Adoption of Companion Diagnostics: What's Holding Companies Back?

Proponents of companion diagnostics say that although these tests are the keystone of personalized medicine, there are many potential roadblocks to their practical implementation.

Proponents of companion diagnostics say that although these tests are the keystone of personalized medicine, there are many potential roadblocks to their practical implementation.

Although some may say companion diagnostics are key to the field of personalized medicine, their development may be a bit more difficult than anticipated, according to a panel of industry experts from the Tufts Center for the Study of Drug Development.

Companion diagnostics is defined by The Academy of Medical Sciences and the Royal Academy of Engineering as “a device intended to select patients with a previously diagnosed condition or predisposition for eligibility of treatment with a specific medicinal product.” In other words, the tests identify the presence or absence of biomarkers for particular mutations that can occur within the various subsets of a particular disease state.

The Tufts panel members noted that interest in companion diagnostics is high, as drug companies are aware that developing these types of tests in concert with a drug may help the drug’s chances of gaining FDA approval. The link between a diagnostic test and a drug may help the agency predict the health outcome and efficacy of a drug, and often diagnostics tests can even provide clinical information to aid in the development of potential new drug therapies.

But there are some hurdles to their implementation, the panelists pointed out. Regulations for each diagnostic differ drastically, and there is a “lack of precedent for codevelopment elsewhere” in the world. Additionally, problems arise when drug developers partner with outside companies to develop the tests, because the companies may have different business models and use different technologies to produce their products.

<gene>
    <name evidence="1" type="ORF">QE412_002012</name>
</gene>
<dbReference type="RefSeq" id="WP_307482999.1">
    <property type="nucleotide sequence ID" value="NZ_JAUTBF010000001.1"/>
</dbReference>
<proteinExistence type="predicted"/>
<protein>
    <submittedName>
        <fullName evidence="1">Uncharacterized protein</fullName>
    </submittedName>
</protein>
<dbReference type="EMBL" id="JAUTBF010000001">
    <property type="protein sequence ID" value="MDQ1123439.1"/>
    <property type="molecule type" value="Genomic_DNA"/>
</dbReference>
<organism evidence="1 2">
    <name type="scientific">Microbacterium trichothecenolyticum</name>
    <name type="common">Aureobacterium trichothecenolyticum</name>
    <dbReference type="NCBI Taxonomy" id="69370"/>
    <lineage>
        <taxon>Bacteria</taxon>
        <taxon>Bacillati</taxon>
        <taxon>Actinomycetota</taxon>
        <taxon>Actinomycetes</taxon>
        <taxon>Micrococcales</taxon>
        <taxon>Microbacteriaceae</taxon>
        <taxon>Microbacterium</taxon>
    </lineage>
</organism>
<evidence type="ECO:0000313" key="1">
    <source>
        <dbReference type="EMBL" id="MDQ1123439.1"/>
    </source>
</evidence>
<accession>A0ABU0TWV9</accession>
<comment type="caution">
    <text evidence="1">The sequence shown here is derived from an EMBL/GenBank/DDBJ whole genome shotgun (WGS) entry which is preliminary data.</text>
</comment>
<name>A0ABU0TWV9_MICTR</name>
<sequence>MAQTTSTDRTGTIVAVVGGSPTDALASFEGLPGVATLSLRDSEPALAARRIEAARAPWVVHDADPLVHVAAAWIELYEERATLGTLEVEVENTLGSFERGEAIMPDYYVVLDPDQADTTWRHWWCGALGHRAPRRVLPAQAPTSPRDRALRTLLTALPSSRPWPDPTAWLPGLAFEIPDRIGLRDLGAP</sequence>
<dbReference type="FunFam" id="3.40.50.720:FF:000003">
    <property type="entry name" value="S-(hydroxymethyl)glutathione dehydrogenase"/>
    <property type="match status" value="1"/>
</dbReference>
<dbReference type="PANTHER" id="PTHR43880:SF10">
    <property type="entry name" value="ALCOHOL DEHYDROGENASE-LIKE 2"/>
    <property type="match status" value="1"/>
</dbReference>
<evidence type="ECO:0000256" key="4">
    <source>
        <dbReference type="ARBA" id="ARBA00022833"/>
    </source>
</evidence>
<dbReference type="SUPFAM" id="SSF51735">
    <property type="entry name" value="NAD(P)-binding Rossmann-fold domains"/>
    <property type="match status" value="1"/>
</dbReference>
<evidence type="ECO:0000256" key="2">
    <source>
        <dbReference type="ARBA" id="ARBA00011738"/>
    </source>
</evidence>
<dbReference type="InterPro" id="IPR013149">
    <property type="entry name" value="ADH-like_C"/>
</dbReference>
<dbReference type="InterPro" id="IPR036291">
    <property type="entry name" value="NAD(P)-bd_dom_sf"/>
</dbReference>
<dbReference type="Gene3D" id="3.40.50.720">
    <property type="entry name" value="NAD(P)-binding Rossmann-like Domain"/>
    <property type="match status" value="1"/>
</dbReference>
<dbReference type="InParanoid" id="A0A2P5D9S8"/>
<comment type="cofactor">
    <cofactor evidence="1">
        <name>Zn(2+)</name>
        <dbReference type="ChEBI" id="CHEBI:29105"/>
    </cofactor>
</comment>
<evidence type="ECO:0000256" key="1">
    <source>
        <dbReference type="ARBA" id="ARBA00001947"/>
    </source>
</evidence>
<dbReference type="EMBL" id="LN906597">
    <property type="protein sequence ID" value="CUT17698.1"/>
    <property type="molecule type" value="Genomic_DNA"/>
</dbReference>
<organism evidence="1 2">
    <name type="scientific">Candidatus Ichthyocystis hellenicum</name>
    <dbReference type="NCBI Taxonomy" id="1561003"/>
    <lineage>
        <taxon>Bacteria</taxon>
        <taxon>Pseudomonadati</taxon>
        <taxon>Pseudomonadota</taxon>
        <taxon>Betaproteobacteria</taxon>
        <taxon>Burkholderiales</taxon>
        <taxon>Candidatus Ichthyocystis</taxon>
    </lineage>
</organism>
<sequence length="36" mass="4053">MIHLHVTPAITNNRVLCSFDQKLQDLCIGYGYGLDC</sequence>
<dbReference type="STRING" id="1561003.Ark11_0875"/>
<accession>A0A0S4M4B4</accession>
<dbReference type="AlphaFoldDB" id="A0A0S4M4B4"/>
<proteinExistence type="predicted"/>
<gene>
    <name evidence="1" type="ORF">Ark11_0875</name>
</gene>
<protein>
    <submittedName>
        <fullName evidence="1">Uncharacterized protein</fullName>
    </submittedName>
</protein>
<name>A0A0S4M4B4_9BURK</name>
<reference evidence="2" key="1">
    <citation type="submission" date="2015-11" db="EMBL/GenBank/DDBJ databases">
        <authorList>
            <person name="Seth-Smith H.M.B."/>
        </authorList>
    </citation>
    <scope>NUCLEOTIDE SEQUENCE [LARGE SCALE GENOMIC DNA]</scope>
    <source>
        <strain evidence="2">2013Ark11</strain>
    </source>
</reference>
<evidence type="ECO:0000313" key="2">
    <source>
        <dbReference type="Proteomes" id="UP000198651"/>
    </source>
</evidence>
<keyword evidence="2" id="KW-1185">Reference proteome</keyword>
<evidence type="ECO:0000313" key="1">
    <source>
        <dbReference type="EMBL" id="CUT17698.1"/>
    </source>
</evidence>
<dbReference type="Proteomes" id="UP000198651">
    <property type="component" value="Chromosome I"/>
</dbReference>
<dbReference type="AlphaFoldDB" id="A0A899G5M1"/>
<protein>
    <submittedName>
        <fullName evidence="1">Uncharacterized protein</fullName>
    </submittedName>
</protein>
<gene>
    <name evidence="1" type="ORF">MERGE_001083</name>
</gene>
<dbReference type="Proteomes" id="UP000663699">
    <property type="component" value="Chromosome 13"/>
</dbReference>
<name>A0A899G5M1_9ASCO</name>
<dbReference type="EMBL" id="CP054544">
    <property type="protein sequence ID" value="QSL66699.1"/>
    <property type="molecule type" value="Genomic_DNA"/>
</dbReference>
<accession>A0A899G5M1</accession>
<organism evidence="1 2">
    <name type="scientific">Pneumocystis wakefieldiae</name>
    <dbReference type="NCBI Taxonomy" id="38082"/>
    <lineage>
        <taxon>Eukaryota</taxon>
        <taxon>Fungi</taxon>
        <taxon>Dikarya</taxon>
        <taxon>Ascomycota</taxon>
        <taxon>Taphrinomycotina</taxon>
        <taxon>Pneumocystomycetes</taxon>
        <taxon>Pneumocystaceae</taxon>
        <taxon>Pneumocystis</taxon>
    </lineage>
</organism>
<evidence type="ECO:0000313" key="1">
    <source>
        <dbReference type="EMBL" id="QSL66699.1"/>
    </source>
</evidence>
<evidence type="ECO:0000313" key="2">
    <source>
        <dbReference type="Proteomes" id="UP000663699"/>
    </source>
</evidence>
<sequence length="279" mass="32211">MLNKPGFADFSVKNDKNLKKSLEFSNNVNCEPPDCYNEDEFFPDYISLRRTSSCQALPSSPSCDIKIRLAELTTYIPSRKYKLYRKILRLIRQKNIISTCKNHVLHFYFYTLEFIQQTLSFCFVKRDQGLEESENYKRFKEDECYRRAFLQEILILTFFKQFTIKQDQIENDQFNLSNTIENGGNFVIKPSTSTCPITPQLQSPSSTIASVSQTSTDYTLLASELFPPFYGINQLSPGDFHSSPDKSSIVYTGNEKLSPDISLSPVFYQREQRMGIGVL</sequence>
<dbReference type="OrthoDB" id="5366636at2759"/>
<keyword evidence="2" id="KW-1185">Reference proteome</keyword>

There is also some uncertainty surrounding the coverage by payers of diagnostic tests, as well as some doubt as to how cost effective they are. Payers must have a high degree of confidence in the tests before they will cover them, and some diagnostic tests result in false positives. Different labs may render different results as well. As Albert Thigpen, senior vice president of pharmacy operations & industry relations at Catamaran Corporation, pointed out a Specialty Pharmacy Times interview, “There’s not necessarily clear quality standards put in place for the labs that are rendering the tests back for companion diagnostics and there needs to be a leveling of the playing field of reputable labs and companies that can manage the tests appropriately with a high degree of sophistication and quality.”

“Despite these difficulties, interest in developing companion diagnostics remains strong,” said Christopher-Paul Milne, director of research at Tufts Center for the Study of Drug Development. A recent example of this interest lies with Boehringer Ingleheim’s afatinib, an investigational oncology compound with an orphan drug designation for patients with EGFR mutation—positive locally advanced or metastatic non-small cell lung cancer. Qiagen is seeking the FDA's approval for a companion diagnostic to screen patients who may benefit from afatinib. Boehringer Ingleheim is also partnering with Horizon Discovery Ltd to support the identification of predictive biomarkers for its molecular entities.

“Early identification of mutation status facilitates a personalized treatment plan with the goal of improving outcomes and—as many studies show—can help reduce health care costs,” Kevin Lokay, vice president and business unit head of oncology at Boehringer Ingelheim, told Specialty Pharmacy Times. “Our hope is that the entire healthcare community, including payers, will continue to adopt reflex testing as a standard practice—as it will help get the right treatment to the right patient at the right time.”